Finally, the third is one of the apartment buildings of industrialist Russov on Sadovaya Street. It can no longer be restored, but it can surely be re-created. My company is prepared to invest into this signature architectural landmark of Odessa. To get to that stage, first we need to resolve some paperwork formalities with the authorities.
OR: What are the issues that you feel are most pressing for the development of Odessa infrastructure?
RT: The lack of adequate engineering networks like sewage, storm drains, and electrical power is a major obstacle to the development of the city center. In Odessa, we were pioneers of finding alternate financing for city projects, such as the reconstruction of 35-50 year old city blocks, in the absence of a state budget.
For example, the issue of wastewater runoff is a very long-standing one for Odessa, involving ecological risks, health risks, and the destruction of the environment of the Hadzhibeevsky Bay. We have developed a project for deep water runoff that could be implemented to the highest European professional standards and would provide a solution for all these problems. Problems with bureaucracy and corruption prevent this from happening, even though the project is 90% complete and could have been launched 3 years ago.
OR: How does your travel experience inform your thoughts and plans on reconstruction and restoration?
RT: If we want to see an attractive city that tourists want to visit, we can’t ignore the situation with building facades. The city government should address two issues — the roofs and the facades. If you find a high point in the city and look at Odessa from that perspective, you can immediately feel how it should look. The residents themselves should remember that air conditioners and outside cables do not improve the look of the city. During the restoration of one of the Russov houses, we took off kilometers of entangling cables, and this happens at every restoration site.
OR: There is a well known axiom that Odessa is a European city. What does that mean to you?
RT: European traditions. Architects and merchants from Italian, Jewish, Polish, Greek, Albanian and other cultures successfully mingled here. These traditions are now reflected in historic street names, for example.
The uniqueness of living in Odessa is this multicultural legacy, multiplied by a distinctive entrepreneurial streak. Right now we are financing a research project conducted by historians of the Odessa University. It is called “The many faces of Odessa” and involves research into the life of Odessites of various nationalities and diasporas.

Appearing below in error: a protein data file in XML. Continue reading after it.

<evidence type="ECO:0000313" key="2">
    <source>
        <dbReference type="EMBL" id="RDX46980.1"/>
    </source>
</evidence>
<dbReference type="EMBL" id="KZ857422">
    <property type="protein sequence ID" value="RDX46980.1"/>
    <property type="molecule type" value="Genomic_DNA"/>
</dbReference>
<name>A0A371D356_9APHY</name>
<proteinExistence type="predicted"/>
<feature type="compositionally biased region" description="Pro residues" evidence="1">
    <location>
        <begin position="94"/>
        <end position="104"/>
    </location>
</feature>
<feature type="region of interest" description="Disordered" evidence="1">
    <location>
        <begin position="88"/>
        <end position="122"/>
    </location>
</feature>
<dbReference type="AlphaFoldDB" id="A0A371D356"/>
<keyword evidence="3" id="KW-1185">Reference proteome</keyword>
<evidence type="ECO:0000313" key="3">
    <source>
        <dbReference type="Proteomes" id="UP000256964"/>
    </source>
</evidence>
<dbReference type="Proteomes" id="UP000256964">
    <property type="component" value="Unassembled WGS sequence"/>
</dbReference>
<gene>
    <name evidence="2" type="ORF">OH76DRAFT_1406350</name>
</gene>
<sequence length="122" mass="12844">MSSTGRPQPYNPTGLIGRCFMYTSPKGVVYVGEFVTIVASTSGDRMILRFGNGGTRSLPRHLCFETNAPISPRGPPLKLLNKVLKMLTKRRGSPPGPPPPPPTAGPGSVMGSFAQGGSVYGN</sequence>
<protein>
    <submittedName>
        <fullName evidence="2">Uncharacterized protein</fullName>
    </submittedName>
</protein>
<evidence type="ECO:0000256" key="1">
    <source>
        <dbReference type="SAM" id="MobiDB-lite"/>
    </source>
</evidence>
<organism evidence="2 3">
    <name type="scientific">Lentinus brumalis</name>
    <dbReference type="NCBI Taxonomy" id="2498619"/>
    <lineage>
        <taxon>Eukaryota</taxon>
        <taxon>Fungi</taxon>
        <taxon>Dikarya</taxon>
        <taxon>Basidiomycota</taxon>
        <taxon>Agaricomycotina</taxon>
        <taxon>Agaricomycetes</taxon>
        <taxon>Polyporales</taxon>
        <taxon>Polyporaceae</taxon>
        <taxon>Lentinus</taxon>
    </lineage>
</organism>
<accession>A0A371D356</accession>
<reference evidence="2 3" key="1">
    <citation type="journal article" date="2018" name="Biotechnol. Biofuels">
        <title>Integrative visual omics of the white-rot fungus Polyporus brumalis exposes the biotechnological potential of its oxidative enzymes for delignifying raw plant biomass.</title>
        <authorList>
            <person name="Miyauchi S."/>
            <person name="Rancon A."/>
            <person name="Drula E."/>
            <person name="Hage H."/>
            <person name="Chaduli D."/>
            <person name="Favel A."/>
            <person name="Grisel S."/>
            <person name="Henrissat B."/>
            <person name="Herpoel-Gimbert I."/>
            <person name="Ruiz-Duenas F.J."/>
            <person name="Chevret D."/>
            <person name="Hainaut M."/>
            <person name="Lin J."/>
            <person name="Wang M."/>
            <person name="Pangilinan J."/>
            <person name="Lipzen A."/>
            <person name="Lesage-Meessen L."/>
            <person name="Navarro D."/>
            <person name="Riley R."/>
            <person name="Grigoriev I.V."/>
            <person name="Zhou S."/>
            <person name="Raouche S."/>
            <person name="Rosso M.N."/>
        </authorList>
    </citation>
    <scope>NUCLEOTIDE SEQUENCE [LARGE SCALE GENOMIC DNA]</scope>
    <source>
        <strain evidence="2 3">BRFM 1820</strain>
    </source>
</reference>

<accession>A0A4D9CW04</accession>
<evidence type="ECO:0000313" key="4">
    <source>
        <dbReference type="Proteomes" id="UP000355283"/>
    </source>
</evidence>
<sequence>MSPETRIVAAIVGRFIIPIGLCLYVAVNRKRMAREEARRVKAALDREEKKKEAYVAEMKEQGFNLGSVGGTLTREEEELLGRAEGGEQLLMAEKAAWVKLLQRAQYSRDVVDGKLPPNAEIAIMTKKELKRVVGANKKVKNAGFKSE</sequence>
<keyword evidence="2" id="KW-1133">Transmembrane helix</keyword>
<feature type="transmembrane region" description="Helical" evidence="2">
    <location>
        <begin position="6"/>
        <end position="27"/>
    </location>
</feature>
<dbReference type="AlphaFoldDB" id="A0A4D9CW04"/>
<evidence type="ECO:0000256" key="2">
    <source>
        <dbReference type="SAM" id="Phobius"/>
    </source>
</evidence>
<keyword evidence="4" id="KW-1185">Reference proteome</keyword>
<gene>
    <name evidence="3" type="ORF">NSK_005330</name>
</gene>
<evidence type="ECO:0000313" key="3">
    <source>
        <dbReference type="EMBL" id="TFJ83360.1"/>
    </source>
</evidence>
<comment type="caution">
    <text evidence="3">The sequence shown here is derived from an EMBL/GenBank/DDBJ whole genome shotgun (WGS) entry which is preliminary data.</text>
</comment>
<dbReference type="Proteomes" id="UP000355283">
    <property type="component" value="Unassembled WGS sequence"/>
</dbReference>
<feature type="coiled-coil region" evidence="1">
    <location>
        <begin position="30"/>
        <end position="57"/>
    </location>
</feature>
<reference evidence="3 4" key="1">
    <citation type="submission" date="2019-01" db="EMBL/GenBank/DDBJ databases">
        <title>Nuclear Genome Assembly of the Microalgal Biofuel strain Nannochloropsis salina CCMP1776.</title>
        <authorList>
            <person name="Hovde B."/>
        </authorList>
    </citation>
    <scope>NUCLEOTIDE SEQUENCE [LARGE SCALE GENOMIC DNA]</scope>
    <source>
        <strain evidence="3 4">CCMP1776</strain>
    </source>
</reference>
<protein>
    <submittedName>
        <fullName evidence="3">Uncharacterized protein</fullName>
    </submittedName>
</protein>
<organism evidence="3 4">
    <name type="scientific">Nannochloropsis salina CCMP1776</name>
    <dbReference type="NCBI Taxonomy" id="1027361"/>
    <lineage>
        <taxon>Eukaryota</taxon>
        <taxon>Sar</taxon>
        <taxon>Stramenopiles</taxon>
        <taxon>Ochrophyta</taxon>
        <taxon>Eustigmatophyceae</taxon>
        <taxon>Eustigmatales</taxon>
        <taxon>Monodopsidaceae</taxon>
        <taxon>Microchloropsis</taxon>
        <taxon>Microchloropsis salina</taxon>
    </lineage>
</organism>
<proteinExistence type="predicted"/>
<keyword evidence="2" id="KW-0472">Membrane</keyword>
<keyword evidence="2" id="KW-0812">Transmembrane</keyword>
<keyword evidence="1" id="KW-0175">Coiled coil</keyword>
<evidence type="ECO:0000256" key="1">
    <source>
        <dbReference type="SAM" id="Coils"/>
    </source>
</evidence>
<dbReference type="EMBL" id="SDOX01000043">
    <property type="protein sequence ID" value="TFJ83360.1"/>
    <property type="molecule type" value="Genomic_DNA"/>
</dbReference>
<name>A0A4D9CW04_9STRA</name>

I have great respect for what Aleksey Botvinov and Hobart Earle are doing for Odessa culture. Through supporting the efforts and events organized by such people, we can prevent Odessa from being reduced to an ordinary regional city in Ukraine.
OR: Could Odessa become the beacon city leading Ukraine in the direction of the European way of life?
RT: Yes, but to achieve this we must actually practice a European approach to business and politics, instead of declaring grandiose intentions while retaining a parochial mindset.
OR: What meaning does the word “euro-integration” carry for you?
RT: For me, it’s clean water in the sea, aesthetically pleasing buildings and a comfortable city.
OR: In this case, what does this city still lack from the standpoint of your personal comfort?
RT: Tolerance toward each other, the understanding that there are different points of view and ways of life. That is something we still have to learn, instead of saying “my opinion is the only correct one, and everything else is false.” For example, I really dislike the Ukrainian tendency to berate the Russians, but on the other hand I’m proud of having a Ukrainian passport. We just have to keep from lowering ourselves to the level of abuse. They are our neighbors, and we have to learn to communicate with neighbors for the benefit of our nation.
OR: What is “beauty” to you? How does it affect your work with facade restoration?
RT: Beauty alone is insufficient – it must be accompanied by comfort and purpose. I advise you to visit Starokonniy Rynok. We were able to turn the horror that was there 16 years ago into what you see now, at the same time retaining traditions and sentimental value of the place. Through these kinds of transformations we are changing the DNA, we are bringing about an evolution of the way people think about living in this city.
OR: Your birthday is August 14th, and this year it falls on Builder’s Day, your professional holiday. How do you feel the significance of this day? What would you wish for your colleagues? And for yourself?
RT: Every human being wishes for two things – for peace, and to have an occupation that pays the bills, of course on the condition that one is already in possession of family happiness. So I wish for stable jobs for the workers of the construction industry, and for all Odessites – to live in a peaceful city. And for myself… To learn to appreciate and enjoy the things I have.